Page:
So, instead of throwing together something predictable for dinner tonight, I’m going to make guindillas peppers for an appetizer and pasta with truffles for dinner because the Food Gods have smiled upon me. Who’s with me?
Plus, it gives me a good excuse to stop weeding the vegetable garden.
Peppers first: Even though I take immeasurable grief from Gary for not loving giant salads, I do love good peppers. I admit, though, that my first inclination is to slice or dice them up raw, and then throw them into just about anything but oatmeal. Even though one of my favorite restaurants serves Basque choricero peppers cooked whole every Fall, in much the same way, it hadn’t occurred to me to do the same in my own kitchen. So, it’s high time I cooked up some peppers; here they are:
Since I’m not a poacher by nature (despising under-poached eggs almost as much as 80s perms), I made the rookie mistake of heating the olive oil too high in my large skillet, which made the peppers spit and oil hiss the moment they hit the surface, I managed to fry the peppers quickly without sustaining significant bodily injury. Once drained and sprinkled with sea salt, here’s how they turned out:
With a cold glass of Chardonnay in-hand, when they were just barely cool enough to handle, we gingerly took a bite. Yummy; not too hot, just right. The skin wasn’t so thick that it distracted from the experience. A second bite – a little warmer. After splitting a dozen or so of them, our mouths were on fire…just another reason to run for a small scoop of ice cream to cool off our palettes.
Gary wiped the sweat from his brow. I licked my fingers, regretted it, and made a mental note not to rub my eyes for the next month. Yeah, I’m going to cook these again.
Moving on to the main event:
I have to admit that I have a love/hate relationship with kitchen tools. Sure, I have plenty of them, but I scoff at those that seem as useful as buying hardboiled eggs. You know what I mean. I simply won’t buy certain things, like a bagel slicer or s’mores maker. But I do truly love my Zojirushi rice cooker, which I know you might think badly of me for. But what about a caviar spoon? Anyone? I’m pretty much undecided about it but am putting it off because of the decided lack of caviar in my life.
But now, here I am, with three glorious, little truffles, asking for nothing more than to be adored and properly handled. And what do I not have, of course? A truffle shaver. After all, I have had no truffles, so why would I need a shaver? Always seemed kind of silly to me, since I have a variety of microplaners and graters, perfect for most anything from ginger to chocolate to cheese. Surely, the most delicate of them will work.
Oh, nay nay. I had no idea what would happen when I cut into them, as they are strange forest creatures with a consistency like no other. I tried my best, but wound up with a messy pile of ill-shapen truffle bits.
I cooked the linguine, dressed it with a little butter and olive oil, and tossed it with the bits of truffle and a touch of truffle salt. A lovely wine was in the glass, but it took a back seat: Truffles first.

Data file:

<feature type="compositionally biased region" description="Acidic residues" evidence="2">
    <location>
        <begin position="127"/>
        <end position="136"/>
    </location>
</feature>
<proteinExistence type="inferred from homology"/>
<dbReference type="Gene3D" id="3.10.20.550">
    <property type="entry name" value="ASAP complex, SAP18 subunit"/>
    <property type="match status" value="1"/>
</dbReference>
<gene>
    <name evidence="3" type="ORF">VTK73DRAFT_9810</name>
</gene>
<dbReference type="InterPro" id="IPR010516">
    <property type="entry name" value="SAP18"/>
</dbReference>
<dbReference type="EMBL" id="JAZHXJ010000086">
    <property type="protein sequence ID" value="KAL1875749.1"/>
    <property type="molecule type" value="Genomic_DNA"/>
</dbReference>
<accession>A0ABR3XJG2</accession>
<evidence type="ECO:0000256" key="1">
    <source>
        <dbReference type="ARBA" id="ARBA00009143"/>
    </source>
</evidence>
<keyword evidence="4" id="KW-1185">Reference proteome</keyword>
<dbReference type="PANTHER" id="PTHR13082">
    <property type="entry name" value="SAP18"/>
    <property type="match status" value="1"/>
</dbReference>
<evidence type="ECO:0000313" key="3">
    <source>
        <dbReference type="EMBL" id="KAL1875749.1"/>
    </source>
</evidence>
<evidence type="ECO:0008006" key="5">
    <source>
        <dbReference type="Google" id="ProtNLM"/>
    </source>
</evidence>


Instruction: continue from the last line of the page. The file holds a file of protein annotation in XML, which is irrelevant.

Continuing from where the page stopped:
It was delicious, earthy, intoxicating. Words were not spoken, as we were too busy eating.
Dessert was not even a possibility. I considered not brushing my teeth that night, just so that I wouldn’t lose the last remnants of the taste of truffles.
Food can change your life. If you’re lucky, the thought of your mom’s cooking still can make you weep. Cooking with someone you love in the kitchen can stop time and space. Eating food cooked by someone who loves you is the best.
So, I’m afraid it’s official: I am a truffle addict. Gary took one bite and then called his son, to pick up four more bottles of truffles at Costco. Wow, Costco. Not the forests of Oregon or Italy. Costco. Wow, what a country we live in. I have no pigs or dogs to sniff them out. I want to put them in risotto, in scrambled eggs, on pizza. On my cereal in the morning; wait, I don’t eat cereal. OK, I’ll eat truffle risotto every morning and nothing else.
I mean, maybe these Costco truffles are from the bottom of the barrel, so to speak. Maybe they are like the mushy morel mushrooms at the farmer’s market at the end of the season. I don’t care. Let me stay naive and happy. As a charter member of Truffles Anonymous, I don’t care.
So, what is my point, if I have one? This little blog post has been gathering dust for weeks now, refusing to be finished. Because I have no point. Or, do I?
George Bernard Shaw once said:
“There is no love sincerer than the love of food.”
A card saying those very words has been hanging in my kitchen for years. You’d think I’d read it more often.
Any food, like truffles (mushrooms for me…maybe chocolate truffles for you?) that can make you stop in your tracks and thank the forces of Nature that created them, is to be celebrated. And maybe even worth buying a special shaver for, don’t you think? It’s not like I’m asking Gary to sell one of his watercraft to buy a damn slicer.
After all, if I don’t own a truffle slicer, maybe the Food Gods will figure that I’m not worthy and pass me by for the Free Truffles for Life Program.
And that would be a damned shame. So here is my next purchase:
If you can get your hands on some truffles; I promise you won’t regret it. If you can’t find anyone to share them with you, let me give you my number.
Thanks for reading. I know how busy you are.